The old joke is that an expert is someone who is 50 miles or more from home, although in today's age we ought to at least double that mileage.
Either way, as I explained in last week's column, a lot of nonprofit organizations have a difficult time bringing in consultants, even when it is clear they would benefit from the experience. The question is, why should this be so?
The question is even more intriguing when you consider that organizations like The Resources Center of the United Way of Central Maryland offer knowledgeable, experienced consultants free to any nonprofit that requests one. Yet, only 75 requests were filed (and filled) last year. And, you do not have to be a United Way agency to qualify.
So, the question really runs deeper. There must be something more to the issue of nonprofit organizations not seeking outside help.
One barrier, touched on last week, is that nonprofit executives view the need to bring in a consultant as a sign of ineptitude or failure on their part. Contrast that attitude with the view of the for-profit corporate executive, who would happily bring in Fred Flintstone if he thought it would improve the bottom line.
According to Judy Lewis, a senior organizational consultant with Macro International in Columbia, the issue of nonprofits underusing consultant help really boils down to lack of experience with the process. As one of the pro bono consultants that United Way turns to in its program, she is familiar with the dilemma.
She offered some hints to make the selection process easier.
"Finding the right expertise first is critical," she remarked, "not just the right consultant. Too many times the process is reversed, and the results are not satisfactory."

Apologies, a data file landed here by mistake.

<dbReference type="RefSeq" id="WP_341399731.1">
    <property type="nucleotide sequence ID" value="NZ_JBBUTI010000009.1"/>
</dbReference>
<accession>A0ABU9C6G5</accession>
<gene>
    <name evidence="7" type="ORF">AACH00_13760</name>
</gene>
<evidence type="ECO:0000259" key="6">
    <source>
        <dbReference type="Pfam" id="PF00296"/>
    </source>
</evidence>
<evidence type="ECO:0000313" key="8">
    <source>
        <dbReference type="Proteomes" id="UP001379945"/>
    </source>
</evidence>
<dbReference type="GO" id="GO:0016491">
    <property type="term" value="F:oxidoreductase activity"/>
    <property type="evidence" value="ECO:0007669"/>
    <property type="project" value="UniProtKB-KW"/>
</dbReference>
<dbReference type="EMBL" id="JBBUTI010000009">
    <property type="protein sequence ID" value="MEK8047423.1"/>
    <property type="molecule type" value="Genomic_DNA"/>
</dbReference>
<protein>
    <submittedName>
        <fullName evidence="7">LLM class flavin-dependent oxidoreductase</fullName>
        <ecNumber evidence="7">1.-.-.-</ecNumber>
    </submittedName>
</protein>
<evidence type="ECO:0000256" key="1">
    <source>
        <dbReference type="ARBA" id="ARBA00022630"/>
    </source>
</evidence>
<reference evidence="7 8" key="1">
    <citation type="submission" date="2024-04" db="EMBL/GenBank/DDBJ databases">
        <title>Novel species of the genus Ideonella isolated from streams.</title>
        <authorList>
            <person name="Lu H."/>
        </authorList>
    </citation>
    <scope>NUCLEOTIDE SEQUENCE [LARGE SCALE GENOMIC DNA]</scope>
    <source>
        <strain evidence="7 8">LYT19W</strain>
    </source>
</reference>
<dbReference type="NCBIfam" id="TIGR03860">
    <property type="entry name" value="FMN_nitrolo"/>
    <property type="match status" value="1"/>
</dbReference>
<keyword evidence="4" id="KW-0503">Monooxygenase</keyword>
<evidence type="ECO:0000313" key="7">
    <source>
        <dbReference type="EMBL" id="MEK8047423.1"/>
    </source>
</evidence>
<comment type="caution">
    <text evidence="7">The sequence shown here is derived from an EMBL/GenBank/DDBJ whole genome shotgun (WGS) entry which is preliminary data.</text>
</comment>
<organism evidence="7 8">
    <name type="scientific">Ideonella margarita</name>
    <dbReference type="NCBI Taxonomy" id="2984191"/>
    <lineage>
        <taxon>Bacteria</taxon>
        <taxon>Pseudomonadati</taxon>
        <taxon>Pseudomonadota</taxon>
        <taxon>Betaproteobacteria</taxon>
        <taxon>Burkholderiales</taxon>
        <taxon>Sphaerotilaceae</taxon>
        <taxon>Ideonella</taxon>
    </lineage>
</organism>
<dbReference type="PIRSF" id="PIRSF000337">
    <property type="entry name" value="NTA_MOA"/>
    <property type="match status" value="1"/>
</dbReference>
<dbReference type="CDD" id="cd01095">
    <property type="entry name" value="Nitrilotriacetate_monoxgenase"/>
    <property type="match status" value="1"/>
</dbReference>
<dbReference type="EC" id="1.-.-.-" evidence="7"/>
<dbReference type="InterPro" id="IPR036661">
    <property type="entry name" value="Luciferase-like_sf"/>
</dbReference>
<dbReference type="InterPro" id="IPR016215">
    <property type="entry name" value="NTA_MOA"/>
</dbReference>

A second, and equally critical, point Ms. Lewis mentioned is to be certain that the consultant shares the same values system as the organization. Pushing a conservative management style on a group that is used to teamwork and problem-solving won't fly.
"It's important for the organization to get a sense of what the long-term results of the consultant's efforts will be," Ms. Lewis continued.
Solving a short-term problem may actually hamper an organization's efforts, if it takes them down a road to a destination they feel is inappropriate.
That brings up another way to make the transition to using consultants to advance an organization's mission. Create stopping points along the consulting route for reassessment with the consultant, an especially helpful hint in organizational development work.
It may even be advantageous to modify a consulting contract midroute to allow for more practice with newfound techniques, prior to moving on.
One of the most frustrating things for a nonprofit to accept is that the results of using a consultant do not appear overnight.
In organizational development consulting, as well as in counsel to boards of directors, consultants have to deal with entrenched subcultures and their attendant norms. Culture-based practices never change easily. The danger of reversion to old, counterproductive practices lurks around every organizational crisis.
Organizations need to sit for a long time with a consultant, perhaps over two or three visits, until they get a perspective on how long the process may take and what situations may change that assessment.
Expecting a consultant to come in and apply preset solutions is asking for trouble. A good consultant should teach an organization how to fish, not provide fish for it. That often requires discipline on the part of both organization and consultant.
(Lester A. Picker is a philanthropy consultant. Write to him at 71 Bathon Circle, Elkton, Md, 21921;  392-3160.)